With the road to their domain now closed for the season, the next time I see this little one it will be much larger and probably not quite as cute. There should however be a new crop of little ones to take its place in my viewfinder.
Quite a day yesterday in Rocky Mountain National Park… Not long after I took this I was wanting to head back down to the east side of the park where we were camped but they closed Trail Ridge Road literally 30 seconds before I was there.
With the rest of my family down below and the rangers being unsure as to when the road would open, I ended up taking the long way around – a three and a half hour diversion. Ugh!
I reckon on the plus side for my readers is that I do have some cool pics to share this week. 😉
A fun image of these two American Badger cubs taken back in May. The three cubs and their mom provided a couple of weeks of fun and a photo opportunity that does not come along often. The cubs would appear for an hour or so each morning and spend time romping around and playing.
The behavior here was often repeated with one seeming to rear back and roar although I never did hear a sound come from them.
The American Badger is ferocious in its hunting ability choosing snakes, prairie dogs, mice and other residents of plains-like areas where it lives. It is considered an endangered species in parts of Canada and a threatened species in some locations in the United States.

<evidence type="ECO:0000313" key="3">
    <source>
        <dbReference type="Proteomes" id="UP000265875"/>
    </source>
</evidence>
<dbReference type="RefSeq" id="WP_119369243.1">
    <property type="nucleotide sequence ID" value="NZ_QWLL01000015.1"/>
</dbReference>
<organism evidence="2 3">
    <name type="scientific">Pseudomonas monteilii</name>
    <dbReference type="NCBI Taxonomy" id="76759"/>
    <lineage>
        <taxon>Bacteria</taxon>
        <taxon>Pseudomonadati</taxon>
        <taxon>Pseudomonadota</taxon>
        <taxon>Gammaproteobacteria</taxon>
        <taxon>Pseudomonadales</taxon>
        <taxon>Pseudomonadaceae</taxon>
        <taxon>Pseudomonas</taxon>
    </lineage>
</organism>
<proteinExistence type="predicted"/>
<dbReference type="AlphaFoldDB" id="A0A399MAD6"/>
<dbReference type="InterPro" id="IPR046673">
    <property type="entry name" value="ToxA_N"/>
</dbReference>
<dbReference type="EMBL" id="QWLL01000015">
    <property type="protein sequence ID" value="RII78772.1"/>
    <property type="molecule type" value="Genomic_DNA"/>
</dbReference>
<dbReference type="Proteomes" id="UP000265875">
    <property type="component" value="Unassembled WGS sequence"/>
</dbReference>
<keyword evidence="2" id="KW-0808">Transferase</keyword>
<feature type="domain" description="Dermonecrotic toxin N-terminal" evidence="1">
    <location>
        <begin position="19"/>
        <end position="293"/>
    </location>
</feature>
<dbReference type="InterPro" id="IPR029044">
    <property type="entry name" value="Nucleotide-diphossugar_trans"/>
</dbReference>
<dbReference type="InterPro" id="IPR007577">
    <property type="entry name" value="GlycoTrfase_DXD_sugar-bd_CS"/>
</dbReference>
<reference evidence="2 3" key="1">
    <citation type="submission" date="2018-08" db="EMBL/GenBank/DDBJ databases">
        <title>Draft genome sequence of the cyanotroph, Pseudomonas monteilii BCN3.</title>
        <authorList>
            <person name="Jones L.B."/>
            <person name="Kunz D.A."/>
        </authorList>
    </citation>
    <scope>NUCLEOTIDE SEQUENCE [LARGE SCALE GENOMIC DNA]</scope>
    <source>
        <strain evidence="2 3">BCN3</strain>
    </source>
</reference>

This is a spot that a lot of folks go by as they head up to Mount Evans, Colorado. I suspect many just blow right by and never even notice it but it is worth a quick stop. The waters of the creek flow down toward the road and early in the morning the thick forest provides for some nice lighting. Using a neutral density filter allowed me to use a very slow shutterspeed to blur the waters and give them their smooth appearance.
It has been a while since I have seen my friend – in fact it has been since early spring. I was thinking about her this morning and hoping that she reappears soon. On this particular day back in April, she put on a nice little show for me. There were plenty of flight shots but she also took a break on one of her favorite overlooks, a pole on a hillside, where she kept close watch on the goings on.
If you’ve never seen a golden, you are missing an extraordinary treat. They are clearly just gorgeous but more impressive is their sheer size.
These little guys are busily fattening themselves up and stashing food for the coming winter. It has been unseasonably warm across much of Colorado in recent weeks but there are signs things are changing. A cold front moving through this weekend may deliver some snow to the residences of some of these high-altitude creatures.
Sometimes called a ‘rock chuck’, Yellow-bellied Marmots are actually members of the squirrel family. They are found above 6,500 feet in grassland, meadows and talus fields. Here in Colorado you are most likely to spot them above timberline sunning themselves on rocks.